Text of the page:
Prime Minister Julia Gillard's Pacific Solution Mark Two is falling into the same pit that discredited the original plan to isolate and deter asylum seekers established by Liberal predecessor John Howard.
Howard's policy, attacked bitterly by Labor and axed when the party won power in 2007, focused on detaining asylum seekers in Nauru and Papua New Guinea, denying them access to the Australian legal system.
The offshore processing centres were attacked for the conditions of detention - especially for children - by the United Nations and human rights organisations.
Labor closed the centres and dumped other elements of the Pacific Solution, but as boat arrivals from Indonesia climbed again reintroduced many of its harsher measures, including the reopening of the centres on Nauru and PNG's Manus Island.
Both were badly run down and were hurriedly patched up with tents and portable cabins as the Government tried to cope with continued boat arrivals that were stretching the main centre on Christmas Island beyond capacity.
Detainees, even those recognised as genuine refugees, can spend up to five years at the centres under Labor's policy of ensuring that asylum seekers arriving by boat gain no advantage over those applying through official channels.
This week, as three asylum seekers were rescued from the sea off Manus Island after a failed escape, serious allegations and complaints were raised in a report by the UN High Commissioner for Refugees and a nurse who worked at the Nauru centre. The PNG Opposition is also pursuing action in the National Court in a bid to shut down Manus Island, which it claims was set up after "many abuses of PNG law and ministerial powers".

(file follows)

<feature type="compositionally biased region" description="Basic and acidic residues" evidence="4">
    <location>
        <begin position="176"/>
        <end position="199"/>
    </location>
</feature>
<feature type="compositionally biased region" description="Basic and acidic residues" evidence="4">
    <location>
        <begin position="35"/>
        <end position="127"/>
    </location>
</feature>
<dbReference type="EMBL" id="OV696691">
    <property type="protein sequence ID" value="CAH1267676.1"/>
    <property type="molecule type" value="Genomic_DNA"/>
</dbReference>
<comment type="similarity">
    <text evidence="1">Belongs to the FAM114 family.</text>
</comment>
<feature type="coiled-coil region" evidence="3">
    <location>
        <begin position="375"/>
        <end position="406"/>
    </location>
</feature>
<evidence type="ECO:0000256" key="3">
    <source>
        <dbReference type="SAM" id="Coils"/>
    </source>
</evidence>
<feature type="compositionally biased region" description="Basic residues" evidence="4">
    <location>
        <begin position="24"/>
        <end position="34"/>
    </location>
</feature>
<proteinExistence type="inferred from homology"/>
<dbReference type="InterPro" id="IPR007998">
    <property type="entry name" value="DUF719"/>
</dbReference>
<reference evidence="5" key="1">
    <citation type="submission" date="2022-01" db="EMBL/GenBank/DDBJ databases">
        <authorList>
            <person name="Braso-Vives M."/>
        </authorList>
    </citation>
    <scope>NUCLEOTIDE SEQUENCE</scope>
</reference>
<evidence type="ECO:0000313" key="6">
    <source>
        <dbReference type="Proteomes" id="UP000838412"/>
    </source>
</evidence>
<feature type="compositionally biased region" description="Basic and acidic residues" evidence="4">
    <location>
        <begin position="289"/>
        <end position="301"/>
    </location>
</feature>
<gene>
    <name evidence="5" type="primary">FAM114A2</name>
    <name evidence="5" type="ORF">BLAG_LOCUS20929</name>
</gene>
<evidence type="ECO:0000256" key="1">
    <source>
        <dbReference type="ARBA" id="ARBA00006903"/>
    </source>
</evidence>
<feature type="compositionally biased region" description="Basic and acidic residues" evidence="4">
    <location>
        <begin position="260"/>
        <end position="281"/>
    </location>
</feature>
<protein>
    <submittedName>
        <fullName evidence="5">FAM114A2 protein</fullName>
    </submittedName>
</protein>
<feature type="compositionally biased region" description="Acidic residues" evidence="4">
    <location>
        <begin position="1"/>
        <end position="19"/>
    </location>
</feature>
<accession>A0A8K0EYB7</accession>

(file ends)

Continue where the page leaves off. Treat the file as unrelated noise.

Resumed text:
In a report released last December the UNHCR condemned the Nauru centre for failing to meet international standards of protection, with harsh conditions giving little natural protection from the tropical heat.
It said a number of detainees were suffering the effects of pre-existing trauma and torture, but health providers on Nauru had limited capacity to help them.
Uncertainty and delays over their futures were also likely to damage mental and physical health, with widespread depression and self-harm among detainees.
Marianne Evers, a nurse of more than 40 years' experience who worked on Nauru, has told ABC television that she treated cases of self-harm, saw suicide attempts and heard allegations of rape during her time there.
"I actually liken it to a concentration camp, but the Australians don't have the guts to kill these people and put them out of their misery," she said.
"There is absolutely nothing to do. There are no trees. There is no grass. There is not even that many birds there. So we live in that heat without air conditioning in tents."
Her claims were denied by the Immigration Department.
A UNHCR report on Manus Island, completed after officials visited last month and released this week, reached conclusions similar to its earlier Nauru findings.
It said the Australian and PNG governments had breached their international human rights obligations.
The report said the damaging practice of detaining children should end as a matter of priority and criticised the lack of a legal framework for assessing claims in PNG.
Shelters too hot to sleep in
UNHCR described living conditions on Manus Island as harsh.
Couples and families lived in 3m by 3m "dongas" similar to shipping containers, many without doors or blinds, and so hot that people slept outside under a roofed breezeway.
Single men lived in 4m by 4m canvas tents, with 13 in a marquee that had neither floor nor full sides, a leaky roof, no lights, and no protection from mosquitoes.
The 66 single men had only one toilet between them.